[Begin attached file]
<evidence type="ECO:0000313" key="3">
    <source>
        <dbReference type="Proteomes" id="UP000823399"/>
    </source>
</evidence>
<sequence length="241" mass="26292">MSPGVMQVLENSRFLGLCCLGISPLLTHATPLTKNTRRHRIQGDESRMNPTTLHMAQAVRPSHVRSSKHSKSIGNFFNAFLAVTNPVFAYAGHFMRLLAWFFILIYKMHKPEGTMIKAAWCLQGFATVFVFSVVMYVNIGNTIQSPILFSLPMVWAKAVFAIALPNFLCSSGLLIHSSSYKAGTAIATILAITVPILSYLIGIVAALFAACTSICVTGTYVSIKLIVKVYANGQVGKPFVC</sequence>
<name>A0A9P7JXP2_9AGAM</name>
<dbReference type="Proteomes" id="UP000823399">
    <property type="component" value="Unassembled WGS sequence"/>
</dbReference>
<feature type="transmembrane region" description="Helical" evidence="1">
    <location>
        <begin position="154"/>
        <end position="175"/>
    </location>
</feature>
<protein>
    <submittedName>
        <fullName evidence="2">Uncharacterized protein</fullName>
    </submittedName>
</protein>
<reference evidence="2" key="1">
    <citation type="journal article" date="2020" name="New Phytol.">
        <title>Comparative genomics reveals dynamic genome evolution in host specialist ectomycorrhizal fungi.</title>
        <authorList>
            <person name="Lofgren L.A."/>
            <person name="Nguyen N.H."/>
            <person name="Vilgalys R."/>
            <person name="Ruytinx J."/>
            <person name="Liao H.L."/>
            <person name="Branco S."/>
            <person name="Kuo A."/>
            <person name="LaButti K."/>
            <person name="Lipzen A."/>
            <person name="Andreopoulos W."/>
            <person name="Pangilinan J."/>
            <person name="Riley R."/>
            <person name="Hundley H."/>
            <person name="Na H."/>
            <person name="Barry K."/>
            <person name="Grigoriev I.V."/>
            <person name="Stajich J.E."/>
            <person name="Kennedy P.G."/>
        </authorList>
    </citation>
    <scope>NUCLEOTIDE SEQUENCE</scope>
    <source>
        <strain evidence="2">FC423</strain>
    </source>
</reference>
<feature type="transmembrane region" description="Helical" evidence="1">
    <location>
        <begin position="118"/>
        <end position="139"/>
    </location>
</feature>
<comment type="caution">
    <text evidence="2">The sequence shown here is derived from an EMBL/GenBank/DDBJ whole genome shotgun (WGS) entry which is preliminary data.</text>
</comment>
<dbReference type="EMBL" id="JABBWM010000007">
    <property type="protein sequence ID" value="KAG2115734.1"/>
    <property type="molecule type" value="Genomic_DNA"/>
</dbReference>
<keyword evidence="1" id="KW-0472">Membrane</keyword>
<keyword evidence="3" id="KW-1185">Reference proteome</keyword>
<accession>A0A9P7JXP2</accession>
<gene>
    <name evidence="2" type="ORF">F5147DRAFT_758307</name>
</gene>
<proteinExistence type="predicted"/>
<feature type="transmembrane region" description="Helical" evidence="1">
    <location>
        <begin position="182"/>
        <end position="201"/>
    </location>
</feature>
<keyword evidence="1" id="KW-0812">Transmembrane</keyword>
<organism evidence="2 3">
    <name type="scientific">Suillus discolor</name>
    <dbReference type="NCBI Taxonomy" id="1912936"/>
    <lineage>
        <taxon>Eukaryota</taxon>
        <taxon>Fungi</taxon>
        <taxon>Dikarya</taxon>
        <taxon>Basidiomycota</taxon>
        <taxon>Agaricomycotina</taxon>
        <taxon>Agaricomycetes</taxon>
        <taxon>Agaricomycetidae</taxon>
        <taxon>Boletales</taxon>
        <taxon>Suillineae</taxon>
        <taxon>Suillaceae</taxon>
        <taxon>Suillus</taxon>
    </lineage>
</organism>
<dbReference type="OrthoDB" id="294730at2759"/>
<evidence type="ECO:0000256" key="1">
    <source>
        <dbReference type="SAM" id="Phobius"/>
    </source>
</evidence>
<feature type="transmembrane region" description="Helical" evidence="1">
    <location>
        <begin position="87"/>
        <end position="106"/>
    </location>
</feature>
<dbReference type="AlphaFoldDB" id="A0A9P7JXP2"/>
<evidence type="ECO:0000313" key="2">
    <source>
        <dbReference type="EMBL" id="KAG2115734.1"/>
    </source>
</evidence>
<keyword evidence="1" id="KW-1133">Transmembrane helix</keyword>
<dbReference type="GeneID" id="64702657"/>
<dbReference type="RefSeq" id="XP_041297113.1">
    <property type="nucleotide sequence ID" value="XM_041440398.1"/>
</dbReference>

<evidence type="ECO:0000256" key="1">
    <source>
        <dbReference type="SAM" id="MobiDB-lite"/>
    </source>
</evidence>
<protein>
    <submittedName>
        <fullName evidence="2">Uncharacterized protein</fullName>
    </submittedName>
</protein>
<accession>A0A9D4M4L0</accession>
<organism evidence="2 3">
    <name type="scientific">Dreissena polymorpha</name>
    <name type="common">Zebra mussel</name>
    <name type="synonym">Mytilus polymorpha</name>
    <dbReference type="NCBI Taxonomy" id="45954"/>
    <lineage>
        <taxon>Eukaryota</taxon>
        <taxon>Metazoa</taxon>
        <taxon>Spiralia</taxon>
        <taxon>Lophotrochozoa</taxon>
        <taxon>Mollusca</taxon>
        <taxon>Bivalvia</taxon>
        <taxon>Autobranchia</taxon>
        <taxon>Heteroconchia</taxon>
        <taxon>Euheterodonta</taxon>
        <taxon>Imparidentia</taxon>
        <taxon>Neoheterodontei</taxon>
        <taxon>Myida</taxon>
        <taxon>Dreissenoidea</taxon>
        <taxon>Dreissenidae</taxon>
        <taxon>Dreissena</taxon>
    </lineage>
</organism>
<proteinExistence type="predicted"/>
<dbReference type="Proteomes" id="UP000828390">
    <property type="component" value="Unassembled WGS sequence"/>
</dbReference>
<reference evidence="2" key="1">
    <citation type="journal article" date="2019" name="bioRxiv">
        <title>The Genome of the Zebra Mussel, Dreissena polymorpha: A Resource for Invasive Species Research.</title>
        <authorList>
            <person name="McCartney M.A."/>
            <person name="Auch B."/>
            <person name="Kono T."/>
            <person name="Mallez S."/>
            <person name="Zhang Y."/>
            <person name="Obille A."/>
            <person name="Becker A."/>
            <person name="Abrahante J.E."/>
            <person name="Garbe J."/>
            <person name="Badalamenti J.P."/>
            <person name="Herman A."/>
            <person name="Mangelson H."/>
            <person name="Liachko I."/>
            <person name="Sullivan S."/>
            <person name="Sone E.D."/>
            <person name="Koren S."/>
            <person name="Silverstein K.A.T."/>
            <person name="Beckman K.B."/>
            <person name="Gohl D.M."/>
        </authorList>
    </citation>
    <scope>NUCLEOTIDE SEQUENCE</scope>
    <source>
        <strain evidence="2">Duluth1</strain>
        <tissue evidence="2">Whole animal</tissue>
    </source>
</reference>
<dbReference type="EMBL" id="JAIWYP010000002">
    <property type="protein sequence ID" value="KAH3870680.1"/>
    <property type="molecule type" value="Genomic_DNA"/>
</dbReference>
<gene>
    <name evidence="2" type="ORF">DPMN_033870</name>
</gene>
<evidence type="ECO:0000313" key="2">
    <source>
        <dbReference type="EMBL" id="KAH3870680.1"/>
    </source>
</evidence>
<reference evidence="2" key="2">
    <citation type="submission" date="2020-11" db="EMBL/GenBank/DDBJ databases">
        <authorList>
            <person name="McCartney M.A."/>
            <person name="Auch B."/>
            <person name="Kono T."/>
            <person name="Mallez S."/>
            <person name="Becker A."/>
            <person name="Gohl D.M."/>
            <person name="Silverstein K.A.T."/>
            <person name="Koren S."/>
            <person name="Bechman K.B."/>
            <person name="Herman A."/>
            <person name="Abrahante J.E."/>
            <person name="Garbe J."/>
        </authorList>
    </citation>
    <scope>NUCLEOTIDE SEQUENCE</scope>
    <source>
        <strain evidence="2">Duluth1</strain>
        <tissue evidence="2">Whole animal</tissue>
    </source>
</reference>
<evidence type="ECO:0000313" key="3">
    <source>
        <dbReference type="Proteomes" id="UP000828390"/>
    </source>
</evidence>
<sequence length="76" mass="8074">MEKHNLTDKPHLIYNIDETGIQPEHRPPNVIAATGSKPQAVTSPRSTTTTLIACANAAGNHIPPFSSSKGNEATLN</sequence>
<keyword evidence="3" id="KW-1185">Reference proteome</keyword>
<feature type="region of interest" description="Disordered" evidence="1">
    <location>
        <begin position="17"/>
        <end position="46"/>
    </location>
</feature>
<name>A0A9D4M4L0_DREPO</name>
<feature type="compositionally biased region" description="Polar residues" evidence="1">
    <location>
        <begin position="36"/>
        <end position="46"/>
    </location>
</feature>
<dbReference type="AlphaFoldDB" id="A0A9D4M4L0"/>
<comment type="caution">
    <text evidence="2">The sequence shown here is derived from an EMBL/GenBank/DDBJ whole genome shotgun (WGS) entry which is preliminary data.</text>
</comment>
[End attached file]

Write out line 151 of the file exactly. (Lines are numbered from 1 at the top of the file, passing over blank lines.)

</organism>